18 Patient safety

19 Patient safety Children and adolescents with diabetes who are not well controlled (i.e. high Hb1C) are vulnerable to infection Infection can cause DKA Nosocomial infections possible during clinic visitS Safety programme (WHO) People with diabetes, and especially children, are vulnerable to infections. Respiratory disease or gastro-enteritis may lead to DKA, and have major consequences. Healthcare professionals are exposed to contamination and can convey infectious diseases if they do not protect themselves. They expose their family and other people if they do not wash their hands carefully and change their clothes when leaving the clinic. Also, in the ward, and during the medical examination, the attitude and actions of the health care professionals is a learning opportunity for the child and family. Nosocomial infections are infections contracted during a stay in the medical environment, and are a very serious public health problem all over the world. Because of this, the World Heath Organization (WHO) has developed a Patient Safety programme, with guidelines and explanations how to produce locally cheap, but efficient, disinfectant solutions.

20 Safety programme Wash hands before and after examinations
Use standard precautions Clean and disinfect equipment Specimen transport to the laboratory Handling and disposing of sharp and contaminated items Ensure that the clinic is well ventilated Regular cleaning For these reasons, the diabetes clinic should become a model of safe care by always remembering to: Wash hands before and after physical examinations Use standard precautions when caring for a patient with an acute, febrile, respiratory illness Ensure cleaning and disinfection of reusable equipment between patients Follow applicable regulations and requirements for specimen transport to the laboratory Use standard precautions when handling and disposing of sharps and contaminated items Ensure that the clinic is well ventilated, and appropriately and regularly cleaned with water and usual detergent on soiled and/or frequently touched surfaces (e.g. door handles).

21 Diabetes camps

22 Diabetes camps Camps are a great source of learning and support for both children and professionals Can be organised just for children or just for adolescents Can also include other family members, parents, siblings Goal is to share knowledge about living with childhood diabetes Live with other children who have diabetes for a few days Teaching by healthcare professionals, children and parents Diabetes camps are a great source of learning and support and are a valuable feature of childhood diabetes programmes across the world.  The goal of a children’s diabetes camp is to share knowledge about living with childhood diabetes, by living for a few days in company with other children/young people who also have diabetes. Particularly with small children, parents or carers should be there and take part alongside the child, so that they are given the opportunity to learn more about caring for diabetes and the problems it can give the child.  At the camp, it is not only the healthcare professionals who are doing the teaching. Children and their parents also learn from each other, and their views and suggestions can help the professionals to offer the sort of medical care and support that really makes a difference.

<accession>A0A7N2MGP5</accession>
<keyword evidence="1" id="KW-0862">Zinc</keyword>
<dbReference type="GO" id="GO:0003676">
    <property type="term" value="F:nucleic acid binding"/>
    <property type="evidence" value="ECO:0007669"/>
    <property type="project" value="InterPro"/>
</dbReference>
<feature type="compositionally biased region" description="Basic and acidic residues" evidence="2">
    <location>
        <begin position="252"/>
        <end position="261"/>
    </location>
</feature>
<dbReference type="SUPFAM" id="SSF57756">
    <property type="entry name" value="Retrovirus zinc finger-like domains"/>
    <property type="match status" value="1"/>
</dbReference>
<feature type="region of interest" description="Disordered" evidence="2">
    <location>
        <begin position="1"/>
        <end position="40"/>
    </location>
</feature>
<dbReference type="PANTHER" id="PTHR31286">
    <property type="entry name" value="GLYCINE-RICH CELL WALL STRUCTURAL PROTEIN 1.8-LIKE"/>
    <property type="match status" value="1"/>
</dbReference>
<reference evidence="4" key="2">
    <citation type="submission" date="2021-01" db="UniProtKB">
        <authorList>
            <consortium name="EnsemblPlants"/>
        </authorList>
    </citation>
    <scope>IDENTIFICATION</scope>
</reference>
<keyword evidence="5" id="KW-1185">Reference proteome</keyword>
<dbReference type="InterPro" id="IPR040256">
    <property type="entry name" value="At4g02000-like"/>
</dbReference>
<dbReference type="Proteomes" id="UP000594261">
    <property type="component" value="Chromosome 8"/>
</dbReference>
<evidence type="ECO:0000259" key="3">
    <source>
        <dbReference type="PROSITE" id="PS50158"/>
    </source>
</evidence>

23 Goals of the camps Knowledge and confidence to:
Give injections Test glucose levels Estimate food portions Deal with other illnesses Understand why diabetes in children is different from adult diabetes Learn how to live a normal life with diabetes with peer-to-peer teaching and role modelling Parents learn how to give emotional and practical support to the child The camp has several teaching aims: including giving children and their parents the knowledge and confidence to give injections, test glucose levels, estimate food portions, deal with other illnesses, and why diabetes in children is different from adult diabetes. It is also a way to demonstrate and explain how to use this knowledge to live a normal life with diabetes. Finally it helps to explain to parents how to give emotional and practical support to the child Any activity that can fulfill these three objectives can be used as part of a diabetes camp. Sport activities can help to illustrate to the children how to adjust their dosage to physical activity, cooking with the children can involve a conversation on diet and nutrition, and so on. Practical ideas on how to establish and run camps is included in the manual.

24 External partners and donors

25 External partners & donors
Reinforce the development of your clinic with support from external partners and donors Knowledge Manpower Resources Skills Experience Process and considerations in manual You may reach situations that require that you consider reinforcing the development of your clinic. On occasion this development would require support from external partners and donors. Development may occur in a number of different areas including knowledge, manpower, resources, skills and experience. The process of accessing support and other considerations are included in the manual.

26 Organizations ISPAD (www.ispad.org)
International Diabetes Federation (IDF) (www.idf.org) World Diabetes Foundation (WDF) (www.worlddiabetesfoundation.org) Life for a Child (www.lifeforachild.org) Children with Diabetes (www.childrenwithdiabetes.com) Rotary Club (www.rotary.org) Lions Club (www.lionsclub.org) Juvenile Diabetes Research Foundation (JDRF) (www.jdrf.org) Among these organizations are the following. There are numerous other organizations that you may also approach. More details on these organizations are included in the manual.

27 Questions Take questions

28 28 Changing Diabetes® and the Apis bull logo are registered trademarks of Novo Nordisk A/S Take questions


Download ppt "Clinic Organisation Echelon 1 - 2."

Similar presentations


Ads by Google